Generally spoken of in reverent, laudatory terms, Leatherface are one of those ‘cult’ bands that somehow managed to fly under the radar and yet have had an absolutely earth-shattering impact on punk rock of all stripes. At turns ferocious, wistful and declamatory yet always searingly dynamic and melodic, they laid down a savagely introspective sound which has been endlessly imitated but never with quite the same unique blend of face-ripping guitar with singer/guitarist Frankie Stubbs’ sandblasted vocals. And I should know; I hasten to add that my own band is so heavily indebted to them that if we were described as ripping them off, I’d take it as a huge compliment because we were described in the same sentence as them.
Stubbs’ and his frequent right-hand man Dickie Hammond’s guitar playing is exquisite, weaving arpeggiated guitar filigrees in amongst barrages of power and barre chords; Stubbs himself is a lyricist easily on par with Leonard Cohen or Tom Waits, but delivers his vocals in a throaty roar reminiscent of Motorhead’s Lemmy, or even the aforementioned Waits if he had grown up in Sunderland. They are in a class of their own and completely dodge the macho knuckle dragging that dogs a lot of punk rock through virtue of Stubbs’ deft pen and their melodic sensibilities.
They have been namechecked by too many bands to count, among them Hot Water Music and J. Robbins, and inspired two separate tribute albums – 2004’s The Bastards Can’t Dance, comprised solely of Japanese punk bands, and 2008’s Rubber Factory Records Presents A Tribute To Leatherface. Indeed, Chuck Ragan himself has cited their LP Mush as one of his top five albums of all time and in an interview with the AV Club recalls in reverent tones the first time he heard 1989’s Cherry Knowle. They are one of the greatest punk bands of all time and, in my humble opinion, the best punk band Britain has ever produced.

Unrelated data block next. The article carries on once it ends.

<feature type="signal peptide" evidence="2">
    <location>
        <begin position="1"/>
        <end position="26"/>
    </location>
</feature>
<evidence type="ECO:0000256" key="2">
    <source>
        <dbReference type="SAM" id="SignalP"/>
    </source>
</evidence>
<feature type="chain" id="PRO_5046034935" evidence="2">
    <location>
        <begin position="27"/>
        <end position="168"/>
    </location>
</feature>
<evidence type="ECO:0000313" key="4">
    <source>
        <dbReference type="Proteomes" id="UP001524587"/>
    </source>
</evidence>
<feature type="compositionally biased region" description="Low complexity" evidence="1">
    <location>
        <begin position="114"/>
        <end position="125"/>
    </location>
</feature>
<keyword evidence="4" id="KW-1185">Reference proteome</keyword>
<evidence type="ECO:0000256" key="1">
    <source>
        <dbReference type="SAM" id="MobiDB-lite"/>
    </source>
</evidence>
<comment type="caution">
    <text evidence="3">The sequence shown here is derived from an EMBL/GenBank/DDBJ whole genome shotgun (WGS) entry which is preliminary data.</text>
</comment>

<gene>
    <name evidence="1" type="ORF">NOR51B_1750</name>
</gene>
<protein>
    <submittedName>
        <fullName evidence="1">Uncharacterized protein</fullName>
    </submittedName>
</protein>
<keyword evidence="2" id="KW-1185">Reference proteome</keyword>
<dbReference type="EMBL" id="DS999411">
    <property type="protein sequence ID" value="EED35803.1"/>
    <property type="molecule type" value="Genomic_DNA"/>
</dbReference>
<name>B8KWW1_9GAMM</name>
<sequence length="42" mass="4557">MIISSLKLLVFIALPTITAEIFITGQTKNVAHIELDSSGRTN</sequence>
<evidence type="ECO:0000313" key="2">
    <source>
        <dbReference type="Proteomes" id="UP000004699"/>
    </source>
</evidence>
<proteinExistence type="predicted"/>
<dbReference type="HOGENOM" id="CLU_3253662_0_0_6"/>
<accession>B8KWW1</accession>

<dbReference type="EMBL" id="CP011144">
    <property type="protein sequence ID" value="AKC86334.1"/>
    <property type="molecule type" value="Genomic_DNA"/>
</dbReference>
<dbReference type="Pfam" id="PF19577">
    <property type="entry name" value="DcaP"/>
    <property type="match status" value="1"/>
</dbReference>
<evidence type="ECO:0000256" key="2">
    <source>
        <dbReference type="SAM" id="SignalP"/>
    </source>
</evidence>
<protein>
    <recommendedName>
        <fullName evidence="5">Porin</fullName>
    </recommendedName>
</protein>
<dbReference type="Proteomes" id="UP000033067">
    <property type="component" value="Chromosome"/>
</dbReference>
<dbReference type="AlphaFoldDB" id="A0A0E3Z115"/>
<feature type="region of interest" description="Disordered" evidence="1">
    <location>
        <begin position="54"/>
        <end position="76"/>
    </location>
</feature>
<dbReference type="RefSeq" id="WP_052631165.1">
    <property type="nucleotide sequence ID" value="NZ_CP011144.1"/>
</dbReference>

So with this heaped praise in mind, how on earth do we go about ranking each of their eight albums? It wasn’t easy, but after much rumination, I think I have come up with something of a list; it must be noted that there isn’t a single album here that isn’t a bracing listen. It’s all a matter of degrees. Let us begin, fellow peasants in paradise…
8. The Last (1994, Domino Recording Company)
Closer to an EP than a full album, The Last fittingly represented a period right before the band took quite a long break, before reuniting five years later under tragic circumstances. There’s some good stuff here, such as the almost Police-like riff of ‘Little White God’ and the reckless abandon of ‘Patrick Kills Me’ and ‘Daylight Comes’. The piano grounding ‘Shipyards’ is a very interesting curio; however, it’s a little short and the bizarre Louis Armstrong-aping ‘Ba Ba Ba Ba Boo’ at the end is bewildering to say the least.
7. Cherry Knowle (1989, Meantime Records)
Young and full of rage, this is Leatherface still finding their feet. However, it’s also completely infuriating that they were this damn good this early on. There’s already the crunching melodies that would define later releases on cuts like ‘Cabbage Case’, ‘Colorado Joe/Leningrad Vlad’ and ‘Alright Jack’ while the political track ‘This Land’ is like a hot brand to the skin in this day and age, skewering the idiocy of white nationalism right through its craven heart. Not all of it is instantly memorable but it’s still a powerful listen.
6. Dog Disco (2004, BYO Records)